Builders hopeful recovery will last
Home values are rising in more states and cities, according to the report. Prices increased in 45 states in October, up from 43 the previous month. The biggest increases were in Arizona, where prices rose 21.3 percent, and in Hawaii, where they were up 13.2 percent.
The five states where prices declined were: Illinois, Delaware, Rhode Island, New Jersey and Alabama.
In 100 large metro areas, only 17 reported price declines. That’s an improvement September, when 21 reported declines.
Mortgage rates are near record lows, while rents in many cities are rising. That makes home buying more affordable, pushing up demand.
And more people are looking to buy or rent a home after living with relatives or friends during and immediately after the recession.
At the same time, the number of available homes is at the lowest level in 10 years, according to the National Association of Realtors. The combination of low inventory and rising demand pushes up prices.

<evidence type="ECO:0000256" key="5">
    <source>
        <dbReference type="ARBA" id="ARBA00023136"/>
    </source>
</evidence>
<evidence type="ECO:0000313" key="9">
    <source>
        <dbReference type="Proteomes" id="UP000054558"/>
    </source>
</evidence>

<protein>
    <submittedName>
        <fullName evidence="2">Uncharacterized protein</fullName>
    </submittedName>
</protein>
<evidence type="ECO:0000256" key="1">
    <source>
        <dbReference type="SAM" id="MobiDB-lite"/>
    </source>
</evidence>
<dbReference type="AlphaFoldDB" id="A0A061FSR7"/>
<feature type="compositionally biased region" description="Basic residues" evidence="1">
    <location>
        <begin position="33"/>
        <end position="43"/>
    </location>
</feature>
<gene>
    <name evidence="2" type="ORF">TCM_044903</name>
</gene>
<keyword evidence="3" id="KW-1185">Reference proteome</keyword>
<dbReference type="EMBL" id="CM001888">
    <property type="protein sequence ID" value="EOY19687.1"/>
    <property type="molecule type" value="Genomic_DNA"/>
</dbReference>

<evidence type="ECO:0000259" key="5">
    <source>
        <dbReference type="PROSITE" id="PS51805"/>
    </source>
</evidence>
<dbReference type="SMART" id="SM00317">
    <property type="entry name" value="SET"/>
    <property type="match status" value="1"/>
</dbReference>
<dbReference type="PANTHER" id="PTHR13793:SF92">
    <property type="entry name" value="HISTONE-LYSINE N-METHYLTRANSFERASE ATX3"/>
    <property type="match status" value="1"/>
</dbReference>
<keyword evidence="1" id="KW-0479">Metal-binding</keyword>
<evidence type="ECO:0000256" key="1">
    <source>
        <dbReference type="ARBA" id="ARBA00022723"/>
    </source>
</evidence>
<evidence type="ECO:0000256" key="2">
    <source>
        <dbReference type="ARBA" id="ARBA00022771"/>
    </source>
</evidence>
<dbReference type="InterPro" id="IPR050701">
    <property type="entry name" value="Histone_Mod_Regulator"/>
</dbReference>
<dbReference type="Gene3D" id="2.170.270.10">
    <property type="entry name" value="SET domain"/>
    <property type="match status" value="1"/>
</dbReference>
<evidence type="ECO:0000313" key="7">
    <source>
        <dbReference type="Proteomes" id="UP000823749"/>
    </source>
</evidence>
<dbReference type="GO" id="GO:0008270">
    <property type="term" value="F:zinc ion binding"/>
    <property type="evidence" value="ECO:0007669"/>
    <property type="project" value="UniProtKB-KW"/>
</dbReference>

Last week, an index measuring the number of Americans who signed contracts to buy homes in October jumped to the highest level in almost six years. That suggests sales of previously occupied homes will rise in the coming months.
Builders, meanwhile, are more optimistic that the recovery will endure. A measure of their confidence rose to the highest level in six and a half years last month. And builders broke ground on new homes and apartments at the fastest pace in more than four years in October.
Also, new-home sales ripple through the economy as buyers spend an average of $8,000 on household items, including furniture, appliances and landscaping, according to David Crowe, chief economist for the Washington-based National Association of Home Builders.
That’s benefiting companies like Atlantabased Home Depot Inc., the largest U.S. homeimprovement retailer, and Lowe’s Cos., the second-biggest, which both reported higher third-quarter profit as sales rose. Shares of Home Depot have climbed 53 percent this year, while North Carolina-based Lowe’s is up 40 percent.
Even those who aren’t moving are spending more on furnishing and remodeling, according to Robert Niblock, chief executive officer of Lowe’s.
“The bottoming of home values gives that homeowner psychological permission to spend on their homes again,” Niblock said.